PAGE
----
A long-time freelancer in the tech industry, Josiah Renaudin is now a web content producer and writer for TechWell, StickyMinds, and Better Software magazine. Previously, he wrote for popular video game journalism websites like GameSpot, IGN, and Paste Magazine, where he published reviews, interviews, and long-form features. Josiah has been immersed in games since he was young, but more than anything, he enjoys covering the tech industry at large.
A customer-centric mindset might be most important when it comes to the user experience and user interface. With so many different available options on mobile devices, if users don’t like the way your app runs, looks, or functions, they’ll drop it before you get a chance to update anything.
Once you move into banking applications or anything related to healthcare, it becomes more and more important for developers and testers to guarantee that all the data they’re gathering from their users is locked behind the biggest, most bulletproof safe you’ve ever seen.
Because automation, AI, and agile have changed how we test software, the thought is that testers need to understand a certain amount of coding so that they can make themselves more well-rounded and better able to adapt within a software project. But there are other things testers can focus on before learning to code.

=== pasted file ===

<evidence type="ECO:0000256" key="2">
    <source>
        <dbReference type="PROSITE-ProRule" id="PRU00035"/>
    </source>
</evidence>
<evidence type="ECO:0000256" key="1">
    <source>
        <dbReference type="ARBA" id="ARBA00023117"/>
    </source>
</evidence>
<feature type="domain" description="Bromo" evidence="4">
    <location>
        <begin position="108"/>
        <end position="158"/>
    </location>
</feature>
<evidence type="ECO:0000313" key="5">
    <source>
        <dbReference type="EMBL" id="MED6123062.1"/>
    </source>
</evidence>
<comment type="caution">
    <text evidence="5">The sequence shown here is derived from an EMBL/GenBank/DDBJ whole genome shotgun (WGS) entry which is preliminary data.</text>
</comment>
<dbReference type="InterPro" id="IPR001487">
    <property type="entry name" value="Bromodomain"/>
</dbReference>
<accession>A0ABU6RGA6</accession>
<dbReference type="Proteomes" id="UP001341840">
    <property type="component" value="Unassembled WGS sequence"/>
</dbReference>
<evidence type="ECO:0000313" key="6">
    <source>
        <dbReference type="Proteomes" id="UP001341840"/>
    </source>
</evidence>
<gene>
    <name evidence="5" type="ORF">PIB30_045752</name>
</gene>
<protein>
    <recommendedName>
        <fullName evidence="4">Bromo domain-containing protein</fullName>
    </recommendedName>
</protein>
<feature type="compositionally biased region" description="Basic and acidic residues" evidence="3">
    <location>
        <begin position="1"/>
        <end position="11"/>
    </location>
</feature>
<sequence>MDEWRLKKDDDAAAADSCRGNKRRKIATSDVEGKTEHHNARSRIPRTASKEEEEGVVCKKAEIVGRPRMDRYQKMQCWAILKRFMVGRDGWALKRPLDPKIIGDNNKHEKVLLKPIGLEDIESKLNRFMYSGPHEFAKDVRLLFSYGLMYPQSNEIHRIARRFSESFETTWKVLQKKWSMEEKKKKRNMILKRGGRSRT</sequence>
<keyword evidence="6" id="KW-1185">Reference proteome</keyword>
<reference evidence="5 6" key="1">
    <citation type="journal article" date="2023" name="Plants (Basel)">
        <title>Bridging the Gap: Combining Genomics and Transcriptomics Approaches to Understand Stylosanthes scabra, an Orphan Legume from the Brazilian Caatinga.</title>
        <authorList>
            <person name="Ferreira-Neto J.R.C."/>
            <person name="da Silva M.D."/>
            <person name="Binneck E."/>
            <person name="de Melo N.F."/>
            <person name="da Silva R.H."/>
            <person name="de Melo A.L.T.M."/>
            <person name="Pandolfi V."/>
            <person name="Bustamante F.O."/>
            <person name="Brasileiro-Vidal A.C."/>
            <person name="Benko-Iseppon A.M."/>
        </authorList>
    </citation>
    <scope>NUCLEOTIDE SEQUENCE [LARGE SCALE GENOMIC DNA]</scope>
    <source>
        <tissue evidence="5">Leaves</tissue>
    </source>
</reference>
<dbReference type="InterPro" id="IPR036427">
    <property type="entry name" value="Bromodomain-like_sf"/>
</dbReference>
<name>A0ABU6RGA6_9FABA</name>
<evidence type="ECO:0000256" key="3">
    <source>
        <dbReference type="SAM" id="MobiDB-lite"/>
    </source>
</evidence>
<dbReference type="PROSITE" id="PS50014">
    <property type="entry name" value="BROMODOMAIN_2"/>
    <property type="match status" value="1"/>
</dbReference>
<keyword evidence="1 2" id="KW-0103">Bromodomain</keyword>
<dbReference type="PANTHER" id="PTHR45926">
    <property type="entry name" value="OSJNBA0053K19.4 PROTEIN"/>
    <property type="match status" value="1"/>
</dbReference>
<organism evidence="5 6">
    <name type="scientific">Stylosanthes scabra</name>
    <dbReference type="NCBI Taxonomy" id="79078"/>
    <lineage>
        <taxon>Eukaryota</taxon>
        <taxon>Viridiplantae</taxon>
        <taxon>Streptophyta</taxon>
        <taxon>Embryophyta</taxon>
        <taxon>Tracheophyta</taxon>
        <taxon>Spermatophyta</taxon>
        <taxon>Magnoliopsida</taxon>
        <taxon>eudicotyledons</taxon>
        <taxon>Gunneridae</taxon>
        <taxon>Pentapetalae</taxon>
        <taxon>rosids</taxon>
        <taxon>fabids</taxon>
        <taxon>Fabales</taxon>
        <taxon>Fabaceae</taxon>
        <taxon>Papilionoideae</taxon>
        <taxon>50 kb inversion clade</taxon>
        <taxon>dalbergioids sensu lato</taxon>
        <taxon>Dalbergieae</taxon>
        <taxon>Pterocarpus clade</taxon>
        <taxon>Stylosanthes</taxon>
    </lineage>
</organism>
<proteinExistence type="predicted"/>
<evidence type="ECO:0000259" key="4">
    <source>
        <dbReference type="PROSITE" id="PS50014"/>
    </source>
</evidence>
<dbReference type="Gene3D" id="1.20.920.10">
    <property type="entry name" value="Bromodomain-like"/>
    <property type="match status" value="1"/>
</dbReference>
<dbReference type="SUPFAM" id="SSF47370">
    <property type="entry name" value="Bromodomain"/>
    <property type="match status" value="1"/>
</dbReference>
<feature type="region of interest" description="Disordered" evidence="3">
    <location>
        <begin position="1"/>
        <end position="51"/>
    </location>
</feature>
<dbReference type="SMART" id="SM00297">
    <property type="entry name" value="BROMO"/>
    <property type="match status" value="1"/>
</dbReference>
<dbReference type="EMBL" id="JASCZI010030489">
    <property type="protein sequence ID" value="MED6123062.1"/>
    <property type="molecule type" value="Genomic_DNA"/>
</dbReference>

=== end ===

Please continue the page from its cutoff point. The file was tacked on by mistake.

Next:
The industry keeps growing in complexity, and there are more things than ever that need to be tested. By studying the data you have and making use of modern analytics, you can allow your team to run more smoothly, complete certain tasks with fewer resources, and give yourself a clearer lane to better software.
When you’re testing software, yoga is probably the last thing on your mind. You don’t need to be a yoga master to test better, but if you add a few poses to your routine and understand how your mindset needs to adapt to different situations, you’ll set yourself up for smarter, more complete testing.
We continue to hear from successful organizations that the transition from something like waterfall to agile is not just beneficial—it’s essential. There will be growing pains, but if you keep your eye on the prize and work to lessen the hiccups, you’ll find your organization in a much more competitive place.
There are so many strong reasons why digital transformation has become big, but many organizations are missing a major opportunity by simply running digital projects instead of fully transforming the organization itself—similar to doing some agile things without actually committing to being agile.